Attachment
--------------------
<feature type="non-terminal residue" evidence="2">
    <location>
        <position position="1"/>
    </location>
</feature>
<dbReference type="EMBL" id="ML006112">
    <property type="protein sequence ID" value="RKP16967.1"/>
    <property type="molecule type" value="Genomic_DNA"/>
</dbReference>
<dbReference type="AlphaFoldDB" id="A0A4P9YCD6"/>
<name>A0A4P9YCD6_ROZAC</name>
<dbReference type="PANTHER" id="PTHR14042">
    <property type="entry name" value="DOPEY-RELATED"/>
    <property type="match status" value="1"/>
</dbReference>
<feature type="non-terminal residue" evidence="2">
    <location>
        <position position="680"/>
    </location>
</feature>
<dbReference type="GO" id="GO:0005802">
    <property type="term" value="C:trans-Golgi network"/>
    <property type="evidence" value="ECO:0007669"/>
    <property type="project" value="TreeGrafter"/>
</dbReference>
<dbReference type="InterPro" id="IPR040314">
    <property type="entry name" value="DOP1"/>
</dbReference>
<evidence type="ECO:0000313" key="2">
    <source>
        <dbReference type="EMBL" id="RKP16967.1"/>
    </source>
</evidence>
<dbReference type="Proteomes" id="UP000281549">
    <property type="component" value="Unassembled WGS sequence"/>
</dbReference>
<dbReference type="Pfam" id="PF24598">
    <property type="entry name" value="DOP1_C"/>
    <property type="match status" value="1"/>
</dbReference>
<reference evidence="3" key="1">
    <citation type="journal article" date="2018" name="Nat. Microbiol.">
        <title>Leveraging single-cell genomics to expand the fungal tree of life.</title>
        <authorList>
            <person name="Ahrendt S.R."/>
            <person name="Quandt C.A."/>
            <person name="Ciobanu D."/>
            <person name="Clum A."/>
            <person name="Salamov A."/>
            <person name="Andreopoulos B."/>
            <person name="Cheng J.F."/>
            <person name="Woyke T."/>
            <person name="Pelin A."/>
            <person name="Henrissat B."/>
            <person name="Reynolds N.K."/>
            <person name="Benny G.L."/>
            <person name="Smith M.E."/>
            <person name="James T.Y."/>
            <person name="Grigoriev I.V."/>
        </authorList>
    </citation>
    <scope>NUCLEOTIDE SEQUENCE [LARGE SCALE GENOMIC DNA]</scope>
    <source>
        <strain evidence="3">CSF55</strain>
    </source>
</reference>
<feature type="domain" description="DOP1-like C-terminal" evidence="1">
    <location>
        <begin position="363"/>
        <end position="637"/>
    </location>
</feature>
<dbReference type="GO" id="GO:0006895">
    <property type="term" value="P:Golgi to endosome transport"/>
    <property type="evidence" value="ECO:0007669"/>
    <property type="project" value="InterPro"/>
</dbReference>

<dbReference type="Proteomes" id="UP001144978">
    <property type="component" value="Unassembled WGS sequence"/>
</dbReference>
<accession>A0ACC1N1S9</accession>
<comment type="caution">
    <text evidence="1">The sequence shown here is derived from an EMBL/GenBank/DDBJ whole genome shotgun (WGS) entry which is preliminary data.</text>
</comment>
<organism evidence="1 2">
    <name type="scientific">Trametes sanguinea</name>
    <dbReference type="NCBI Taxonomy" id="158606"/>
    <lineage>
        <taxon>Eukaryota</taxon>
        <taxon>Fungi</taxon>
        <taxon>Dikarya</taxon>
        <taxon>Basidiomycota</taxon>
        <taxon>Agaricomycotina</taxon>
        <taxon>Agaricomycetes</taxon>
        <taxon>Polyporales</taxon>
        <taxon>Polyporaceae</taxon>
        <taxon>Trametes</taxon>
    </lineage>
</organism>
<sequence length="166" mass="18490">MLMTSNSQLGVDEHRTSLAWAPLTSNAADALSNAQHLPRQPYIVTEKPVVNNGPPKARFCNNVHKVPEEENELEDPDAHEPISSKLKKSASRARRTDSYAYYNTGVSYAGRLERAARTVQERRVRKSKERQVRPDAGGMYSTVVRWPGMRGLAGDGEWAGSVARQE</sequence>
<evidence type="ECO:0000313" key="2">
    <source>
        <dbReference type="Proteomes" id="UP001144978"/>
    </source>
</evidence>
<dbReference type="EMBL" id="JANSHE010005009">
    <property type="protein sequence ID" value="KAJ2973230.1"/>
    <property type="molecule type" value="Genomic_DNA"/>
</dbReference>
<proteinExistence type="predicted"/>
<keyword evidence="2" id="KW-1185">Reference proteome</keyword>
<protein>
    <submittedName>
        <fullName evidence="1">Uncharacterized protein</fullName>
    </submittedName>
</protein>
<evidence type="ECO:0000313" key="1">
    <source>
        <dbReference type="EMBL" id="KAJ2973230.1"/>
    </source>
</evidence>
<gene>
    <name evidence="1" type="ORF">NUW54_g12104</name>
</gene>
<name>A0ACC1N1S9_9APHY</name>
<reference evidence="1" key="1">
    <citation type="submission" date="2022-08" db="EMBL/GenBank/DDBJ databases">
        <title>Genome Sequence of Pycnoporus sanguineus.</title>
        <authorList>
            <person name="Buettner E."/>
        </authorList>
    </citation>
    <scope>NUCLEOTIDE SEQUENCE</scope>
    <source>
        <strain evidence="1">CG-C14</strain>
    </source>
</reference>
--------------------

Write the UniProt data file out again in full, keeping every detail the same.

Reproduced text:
<feature type="non-terminal residue" evidence="2">
    <location>
        <position position="1"/>
    </location>
</feature>
<dbReference type="EMBL" id="ML006112">
    <property type="protein sequence ID" value="RKP16967.1"/>
    <property type="molecule type" value="Genomic_DNA"/>
</dbReference>
<dbReference type="AlphaFoldDB" id="A0A4P9YCD6"/>
<name>A0A4P9YCD6_ROZAC</name>
<dbReference type="PANTHER" id="PTHR14042">
    <property type="entry name" value="DOPEY-RELATED"/>
    <property type="match status" value="1"/>
</dbReference>
<feature type="non-terminal residue" evidence="2">
    <location>
        <position position="680"/>
    </location>
</feature>
<dbReference type="GO" id="GO:0005802">
    <property type="term" value="C:trans-Golgi network"/>
    <property type="evidence" value="ECO:0007669"/>
    <property type="project" value="TreeGrafter"/>
</dbReference>
<dbReference type="InterPro" id="IPR040314">
    <property type="entry name" value="DOP1"/>
</dbReference>
<evidence type="ECO:0000313" key="2">
    <source>
        <dbReference type="EMBL" id="RKP16967.1"/>
    </source>
</evidence>
<dbReference type="Proteomes" id="UP000281549">
    <property type="component" value="Unassembled WGS sequence"/>
</dbReference>
<dbReference type="Pfam" id="PF24598">
    <property type="entry name" value="DOP1_C"/>
    <property type="match status" value="1"/>
</dbReference>
<reference evidence="3" key="1">
    <citation type="journal article" date="2018" name="Nat. Microbiol.">
        <title>Leveraging single-cell genomics to expand the fungal tree of life.</title>
        <authorList>
            <person name="Ahrendt S.R."/>
            <person name="Quandt C.A."/>
            <person name="Ciobanu D."/>
            <person name="Clum A."/>
            <person name="Salamov A."/>
            <person name="Andreopoulos B."/>
            <person name="Cheng J.F."/>
            <person name="Woyke T."/>
            <person name="Pelin A."/>
            <person name="Henrissat B."/>
            <person name="Reynolds N.K."/>
            <person name="Benny G.L."/>
            <person name="Smith M.E."/>
            <person name="James T.Y."/>
            <person name="Grigoriev I.V."/>
        </authorList>
    </citation>
    <scope>NUCLEOTIDE SEQUENCE [LARGE SCALE GENOMIC DNA]</scope>
    <source>
        <strain evidence="3">CSF55</strain>
    </source>
</reference>
<feature type="domain" description="DOP1-like C-terminal" evidence="1">
    <location>
        <begin position="363"/>
        <end position="637"/>
    </location>
</feature>
<dbReference type="GO" id="GO:0006895">
    <property type="term" value="P:Golgi to endosome transport"/>
    <property type="evidence" value="ECO:0007669"/>
    <property type="project" value="InterPro"/>
</dbReference>

<dbReference type="Proteomes" id="UP001144978">
    <property type="component" value="Unassembled WGS sequence"/>
</dbReference>
<accession>A0ACC1N1S9</accession>
<comment type="caution">
    <text evidence="1">The sequence shown here is derived from an EMBL/GenBank/DDBJ whole genome shotgun (WGS) entry which is preliminary data.</text>
</comment>
<organism evidence="1 2">
    <name type="scientific">Trametes sanguinea</name>
    <dbReference type="NCBI Taxonomy" id="158606"/>
    <lineage>
        <taxon>Eukaryota</taxon>
        <taxon>Fungi</taxon>
        <taxon>Dikarya</taxon>
        <taxon>Basidiomycota</taxon>
        <taxon>Agaricomycotina</taxon>
        <taxon>Agaricomycetes</taxon>
        <taxon>Polyporales</taxon>
        <taxon>Polyporaceae</taxon>
        <taxon>Trametes</taxon>
    </lineage>
</organism>
<sequence length="166" mass="18490">MLMTSNSQLGVDEHRTSLAWAPLTSNAADALSNAQHLPRQPYIVTEKPVVNNGPPKARFCNNVHKVPEEENELEDPDAHEPISSKLKKSASRARRTDSYAYYNTGVSYAGRLERAARTVQERRVRKSKERQVRPDAGGMYSTVVRWPGMRGLAGDGEWAGSVARQE</sequence>
<evidence type="ECO:0000313" key="2">
    <source>
        <dbReference type="Proteomes" id="UP001144978"/>
    </source>
</evidence>
<dbReference type="EMBL" id="JANSHE010005009">
    <property type="protein sequence ID" value="KAJ2973230.1"/>
    <property type="molecule type" value="Genomic_DNA"/>
</dbReference>
<proteinExistence type="predicted"/>
<keyword evidence="2" id="KW-1185">Reference proteome</keyword>
<protein>
    <submittedName>
        <fullName evidence="1">Uncharacterized protein</fullName>
    </submittedName>
</protein>
<evidence type="ECO:0000313" key="1">
    <source>
        <dbReference type="EMBL" id="KAJ2973230.1"/>
    </source>
</evidence>
<gene>
    <name evidence="1" type="ORF">NUW54_g12104</name>
</gene>
<name>A0ACC1N1S9_9APHY</name>
<reference evidence="1" key="1">
    <citation type="submission" date="2022-08" db="EMBL/GenBank/DDBJ databases">
        <title>Genome Sequence of Pycnoporus sanguineus.</title>
        <authorList>
            <person name="Buettner E."/>
        </authorList>
    </citation>
    <scope>NUCLEOTIDE SEQUENCE</scope>
    <source>
        <strain evidence="1">CG-C14</strain>
    </source>
</reference>